If we go to the next slide, slide #70, this is the answer key for the teacher. And once we fill in all of the data, you can see, sure enough, that if we base our conclusions on the numbers above we might say California has the highest amount of volunteerism. And it might have the highest amount, but it definitely does not have the highest rate. Those distinctions belong to Minnesota and Utah on the bottom, where their volunteer rates are 28% for both states.

And, then, interestingly, even though they both have similar volunteerism rates, the volunteer hours per capita, Utah is the highest by far. And this is not just for the six states listed here. It’s actually for all 50 states plus Washington, D.C. at 57. And, so, you can talk about that. You know, does Utah have higher volunteerism because of, you know, they might have a high Mormon population that likes to volunteer a lot. And we saw on one of the first slides that most people volunteer through religious organizations. And you can start to make—start to tie the data together.

And then, finally, if we go to the next slide, slide #71, this is a take-home assessment. You can use it in class or use it—give it to them to take home. Where they look up some other economic indicators for these states on GeoFRED and then they fill in the table. And then they have to see if they can make any conclusions or see any trends in the data in terms of what economic indicators would point towards a state where you might have higher levels of volunteerism. And there’s, obviously, an answer key in the lesson.

So, I encourage you to go on our new page, lessons for teaching data literacy, and look up the lesson. And there’s a bunch of information you can use to implement it in your classroom right now.

And, so, finishing that up, I’m going to hand it back to Kris and let him take over.

**Kris Bertelsen:** Okay. Thanks, Dave. I was just going to check in here and see if we had any questions come through. Brad, did we have some questions?

**Brad Straubinger:** We do have a few questions and will remind folks you can click the Ask Question button right there on your screen and just type it right in, and we’ll get it to our presenters. So, we have a few here early on.

How much does it cost to register in ECON Lowdown as an instructor?

**Diego Mendez:** That’s a question that we get quite a bit and it’s absolutely free. There is no cost to you or to your students. So, you effectively have access to the fruits of the labor of professional economies who vet the content, and web designers who put it out on the web in engaging formats, supported by instructional designers that make sure that whatever instructional materials we put out are properly designed for our students. So, it’s a great offer. Great value at absolutely no cost.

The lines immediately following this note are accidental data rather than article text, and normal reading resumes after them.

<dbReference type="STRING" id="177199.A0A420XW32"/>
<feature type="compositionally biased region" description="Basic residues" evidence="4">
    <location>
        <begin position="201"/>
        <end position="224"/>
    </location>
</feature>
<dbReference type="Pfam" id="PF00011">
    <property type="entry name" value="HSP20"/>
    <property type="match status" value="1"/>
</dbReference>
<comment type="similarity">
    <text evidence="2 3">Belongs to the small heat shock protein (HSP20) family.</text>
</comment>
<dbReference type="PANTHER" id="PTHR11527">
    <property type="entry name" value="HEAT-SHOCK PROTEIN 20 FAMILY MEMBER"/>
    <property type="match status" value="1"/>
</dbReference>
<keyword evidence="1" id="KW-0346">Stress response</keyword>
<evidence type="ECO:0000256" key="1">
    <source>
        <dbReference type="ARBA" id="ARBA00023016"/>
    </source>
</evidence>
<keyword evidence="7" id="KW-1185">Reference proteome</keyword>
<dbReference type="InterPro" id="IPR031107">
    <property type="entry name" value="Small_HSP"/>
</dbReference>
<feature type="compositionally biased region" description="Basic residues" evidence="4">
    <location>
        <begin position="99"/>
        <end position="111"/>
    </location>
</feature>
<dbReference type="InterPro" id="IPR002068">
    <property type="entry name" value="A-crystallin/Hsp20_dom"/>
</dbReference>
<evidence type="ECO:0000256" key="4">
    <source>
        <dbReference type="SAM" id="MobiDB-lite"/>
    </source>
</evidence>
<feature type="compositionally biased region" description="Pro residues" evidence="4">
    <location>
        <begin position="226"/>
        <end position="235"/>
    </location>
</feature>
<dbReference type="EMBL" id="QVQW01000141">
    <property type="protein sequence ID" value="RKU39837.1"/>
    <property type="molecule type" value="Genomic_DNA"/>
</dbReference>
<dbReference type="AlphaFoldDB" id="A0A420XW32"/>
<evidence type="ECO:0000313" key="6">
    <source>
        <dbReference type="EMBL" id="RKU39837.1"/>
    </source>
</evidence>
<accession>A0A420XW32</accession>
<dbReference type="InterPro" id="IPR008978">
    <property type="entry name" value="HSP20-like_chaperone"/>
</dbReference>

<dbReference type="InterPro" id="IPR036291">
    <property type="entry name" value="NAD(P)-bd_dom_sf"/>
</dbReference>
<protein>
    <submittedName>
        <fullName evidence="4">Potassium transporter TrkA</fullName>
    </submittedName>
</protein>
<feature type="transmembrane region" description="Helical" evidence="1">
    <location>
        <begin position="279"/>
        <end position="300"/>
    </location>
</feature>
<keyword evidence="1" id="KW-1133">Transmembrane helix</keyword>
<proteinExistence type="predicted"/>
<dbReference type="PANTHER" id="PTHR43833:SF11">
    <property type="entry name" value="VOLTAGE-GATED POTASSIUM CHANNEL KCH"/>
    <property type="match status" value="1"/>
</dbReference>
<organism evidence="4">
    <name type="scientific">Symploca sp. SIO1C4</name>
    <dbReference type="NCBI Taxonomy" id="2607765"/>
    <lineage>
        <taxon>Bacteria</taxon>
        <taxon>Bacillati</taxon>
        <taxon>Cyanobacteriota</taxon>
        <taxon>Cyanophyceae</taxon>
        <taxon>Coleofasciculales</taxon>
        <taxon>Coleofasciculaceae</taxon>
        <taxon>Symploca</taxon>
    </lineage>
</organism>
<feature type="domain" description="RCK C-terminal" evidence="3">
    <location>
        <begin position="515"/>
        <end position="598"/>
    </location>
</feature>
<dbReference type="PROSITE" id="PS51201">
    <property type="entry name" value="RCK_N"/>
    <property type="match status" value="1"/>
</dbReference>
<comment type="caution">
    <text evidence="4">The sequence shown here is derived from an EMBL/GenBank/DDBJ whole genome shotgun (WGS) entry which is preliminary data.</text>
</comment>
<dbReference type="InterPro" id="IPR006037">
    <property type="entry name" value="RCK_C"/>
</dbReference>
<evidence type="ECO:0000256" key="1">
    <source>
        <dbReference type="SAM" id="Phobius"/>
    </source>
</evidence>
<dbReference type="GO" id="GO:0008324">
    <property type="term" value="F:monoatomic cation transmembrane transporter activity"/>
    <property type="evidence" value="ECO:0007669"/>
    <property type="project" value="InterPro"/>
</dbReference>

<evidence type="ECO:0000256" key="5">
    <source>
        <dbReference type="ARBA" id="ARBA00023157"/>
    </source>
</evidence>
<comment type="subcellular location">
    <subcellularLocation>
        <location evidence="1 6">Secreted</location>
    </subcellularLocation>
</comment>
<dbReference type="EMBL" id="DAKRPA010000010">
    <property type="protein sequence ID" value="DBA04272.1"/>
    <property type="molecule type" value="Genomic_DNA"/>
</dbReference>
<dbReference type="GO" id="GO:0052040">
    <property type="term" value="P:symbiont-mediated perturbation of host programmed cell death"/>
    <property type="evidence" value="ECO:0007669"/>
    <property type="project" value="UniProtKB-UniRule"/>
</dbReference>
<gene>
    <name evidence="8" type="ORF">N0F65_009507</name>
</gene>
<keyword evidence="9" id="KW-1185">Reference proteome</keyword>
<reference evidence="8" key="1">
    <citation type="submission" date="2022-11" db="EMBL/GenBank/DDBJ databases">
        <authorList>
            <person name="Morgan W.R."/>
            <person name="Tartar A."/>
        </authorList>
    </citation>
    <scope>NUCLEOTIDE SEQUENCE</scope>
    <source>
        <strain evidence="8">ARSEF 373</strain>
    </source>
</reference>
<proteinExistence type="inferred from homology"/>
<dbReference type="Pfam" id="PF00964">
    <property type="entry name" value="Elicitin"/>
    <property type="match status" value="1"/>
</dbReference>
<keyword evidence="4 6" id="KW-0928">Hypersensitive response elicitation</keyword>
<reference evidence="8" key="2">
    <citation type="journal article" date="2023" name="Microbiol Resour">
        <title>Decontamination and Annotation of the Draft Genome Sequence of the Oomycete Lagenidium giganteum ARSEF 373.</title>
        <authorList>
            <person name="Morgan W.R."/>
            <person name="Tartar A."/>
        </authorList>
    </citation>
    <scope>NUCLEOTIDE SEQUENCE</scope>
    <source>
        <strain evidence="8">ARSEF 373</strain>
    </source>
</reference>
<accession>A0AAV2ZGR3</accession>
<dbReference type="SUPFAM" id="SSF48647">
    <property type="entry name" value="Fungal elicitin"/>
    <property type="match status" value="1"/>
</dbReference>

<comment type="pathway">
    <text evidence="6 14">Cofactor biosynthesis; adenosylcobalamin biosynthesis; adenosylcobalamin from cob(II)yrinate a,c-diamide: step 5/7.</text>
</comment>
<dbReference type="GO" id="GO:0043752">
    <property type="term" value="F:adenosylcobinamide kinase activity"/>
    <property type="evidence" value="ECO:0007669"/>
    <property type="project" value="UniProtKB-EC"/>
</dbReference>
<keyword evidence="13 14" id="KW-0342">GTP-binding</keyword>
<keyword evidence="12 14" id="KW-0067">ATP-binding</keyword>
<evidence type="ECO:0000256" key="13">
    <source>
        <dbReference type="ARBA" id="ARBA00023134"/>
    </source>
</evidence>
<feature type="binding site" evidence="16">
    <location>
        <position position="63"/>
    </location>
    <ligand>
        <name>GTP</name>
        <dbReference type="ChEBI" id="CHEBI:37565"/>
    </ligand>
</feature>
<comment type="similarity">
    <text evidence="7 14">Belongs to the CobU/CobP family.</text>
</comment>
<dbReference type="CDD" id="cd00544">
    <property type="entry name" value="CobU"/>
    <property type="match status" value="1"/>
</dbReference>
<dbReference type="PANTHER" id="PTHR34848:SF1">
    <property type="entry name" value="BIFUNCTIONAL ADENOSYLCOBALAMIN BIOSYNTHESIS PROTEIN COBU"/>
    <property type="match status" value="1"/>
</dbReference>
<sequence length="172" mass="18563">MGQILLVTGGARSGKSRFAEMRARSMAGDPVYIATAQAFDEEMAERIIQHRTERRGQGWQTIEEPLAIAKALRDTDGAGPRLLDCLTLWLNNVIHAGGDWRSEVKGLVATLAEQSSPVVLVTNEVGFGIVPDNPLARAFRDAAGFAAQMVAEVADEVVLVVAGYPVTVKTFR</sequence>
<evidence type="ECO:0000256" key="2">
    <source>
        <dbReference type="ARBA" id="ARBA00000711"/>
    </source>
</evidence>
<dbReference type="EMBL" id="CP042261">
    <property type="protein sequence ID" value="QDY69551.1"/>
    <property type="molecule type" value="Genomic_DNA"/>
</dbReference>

**Brad Straubinger:** All right. And then, another question we had that came is, ECON Lowdown looks great. How long has this been around?

**Diego Mendez:** That’s also—Now this question is getting—The answer changes. The very first version of ECON Lowdown was Solarlight in 2010 with some online modules. And it’s been growing since. Today it hosts not only materials produced by the Federal Reserve Bank of St. Louis, like the FRED interactive modules, but also materials like video podcasts and reading materials produced by many of the Federal Reserve Banks in the Federal Reserve system.

**Brad Straubinger:** All right. So, we did have those few questions come in. We do have a few moments here for more questions, so you can submit those. But right now we do not have any. I will remind folks that there is a survey button that you can see there on your screen, as well. It’ll also pop out at the end of this session, and we’ll also send an e-mail. You only have to fill that out once, but we do like people to fill out our surveys.

I’ll check one more time our question box. And I’m not seeing any other questions coming in. So, at this point, I’m going to ask Kris if you had any final thoughts before we wrap up today’s session.

**Kris Bertelsen:** Okay. Thank you very much, Brad. Again, thank you everyone for joining us. We really appreciate it. I just have a couple of things to say here in closing.

The first is that our team here in St. Louis, at the St. Louis Fed, is constantly seeking feedback from teachers who use our materials, ECON Lowdown and FRED, and, so, if you have any questions or ideas about lesson plans, things of that nature, please feel free to reach out to us. We really value that feedback and do make a lot of changes to the sites based on user feedback. So, that’s the first thing.

The other thing I’d like to mention is another webinar coming up on November 13th. This is our EConnections webinar. New semester. New secondary materials. And we’ll be highlighting resources from the Federal Reserve Banks of Atlanta, Kansas City and St. Louis. This webinar will showcase new resources for secondary teachers of economics, personal finance, general social studies, history and geography. So, we have a number of new lessons from each of those banks that we’ll be sharing on November 13th, 4:15 Central Time. And if you’d like to register for that, you can go to our website and click on events under the Economic Education tab, and you’ll be able to register for that.

And so, again, thank you for everything you do for students and for joining us here today. Brad?

**Brad Straubinger:** Thank you guys, again, for your expertise. And, again, that survey should be on your screen. And, once again, you’ll see an e-mail that comes your way, as well. So, you only need to fill it out once. So, just take a couple minutes, please, to do that. It helps us with these sessions.

This will conclude today’s session of ECON Lowdown. We hope you enjoy the rest of your day.